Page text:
12 Dec 2015

Black Caps skipper 'comfortable' with testimony in Cairns trial

1:11 pm on 12 December 2015

New Zealand cricket captain Brendon McCullum says he wants to focus on cricket and put Chris Cairns' perjury trial behind him.

Cairns was last week cleared of perjury and perverting the course of justice after being accused of lying under oath about match-fixing.

At the trial in London, McCullum was the prosecution's leading witness, saying he had been approached by Cairns in India to match-fix.

Black Caps skipper Brendon McCullum during a news conference in Dunedin on 9 December 2015, where he was asked about Chris Cairns' perjury trial.

Brendon McCullum during a news conference in Dunedin. Photo: RNZ / Darryl Baser

Speaking publicly for the first time since the verdict, McCullum said he remained comfortable with the evidence he gave.

"It obviously was a pretty big deal in New Zealand cricket but now that it's over it's time to move on.

"From my point of view, I'm very comfortable with the evidence that I gave in London, but as I say it's now time to move on."

Cairns has publicly questioned McCullum as to why he gave evidence against him.

Chris Cairns arrives at Southwark court on Friday the 30th of November 2015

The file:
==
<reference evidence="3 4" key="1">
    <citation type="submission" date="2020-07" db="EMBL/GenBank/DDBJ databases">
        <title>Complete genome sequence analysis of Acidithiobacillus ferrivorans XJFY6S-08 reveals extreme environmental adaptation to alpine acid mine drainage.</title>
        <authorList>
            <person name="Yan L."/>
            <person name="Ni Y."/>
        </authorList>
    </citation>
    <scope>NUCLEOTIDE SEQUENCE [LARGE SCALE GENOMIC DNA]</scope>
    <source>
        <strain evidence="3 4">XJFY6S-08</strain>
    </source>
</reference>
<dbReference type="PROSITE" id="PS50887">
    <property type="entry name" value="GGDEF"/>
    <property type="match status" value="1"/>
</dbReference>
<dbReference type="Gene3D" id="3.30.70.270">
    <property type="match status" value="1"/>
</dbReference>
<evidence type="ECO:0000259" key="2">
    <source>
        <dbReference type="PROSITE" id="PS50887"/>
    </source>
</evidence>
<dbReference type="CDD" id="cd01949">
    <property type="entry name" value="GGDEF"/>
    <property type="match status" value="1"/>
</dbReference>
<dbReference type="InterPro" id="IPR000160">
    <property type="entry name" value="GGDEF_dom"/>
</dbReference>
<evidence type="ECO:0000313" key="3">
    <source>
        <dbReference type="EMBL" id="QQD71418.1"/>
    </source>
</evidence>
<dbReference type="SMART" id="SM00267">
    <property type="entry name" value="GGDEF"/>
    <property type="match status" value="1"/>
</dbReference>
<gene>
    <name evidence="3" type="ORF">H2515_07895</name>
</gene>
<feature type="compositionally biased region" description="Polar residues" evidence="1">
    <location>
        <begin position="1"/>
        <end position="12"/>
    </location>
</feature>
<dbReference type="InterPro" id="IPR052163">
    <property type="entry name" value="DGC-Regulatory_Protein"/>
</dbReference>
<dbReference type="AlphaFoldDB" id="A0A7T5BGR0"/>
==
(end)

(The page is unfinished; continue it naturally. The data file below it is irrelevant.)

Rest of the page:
Chris Cairns walked from the Southwark Crown Court in London cleared of perjury on 1 December. Photo: PHOTOSPORT

But McCullum said a news conference was not the forum to discuss that, and reiterated he was comfortable with the evidence he gave and that he stood by it.

Indian business mogul Lalit Modi filed civil proceedings when Cairns was first charged with perjury in November 2014, and said after last week's acquittal he was considering his options.

McCullum would not say whether he was prepared to appear as a witness in any civil case for alleged fraud that Modi might bring against Cairns.

The perjury charges against Cairns stemmed from testimony he gave in his successful defamation case against Modi in 2012, in which he was awarded more than $1 million in damages and costs.

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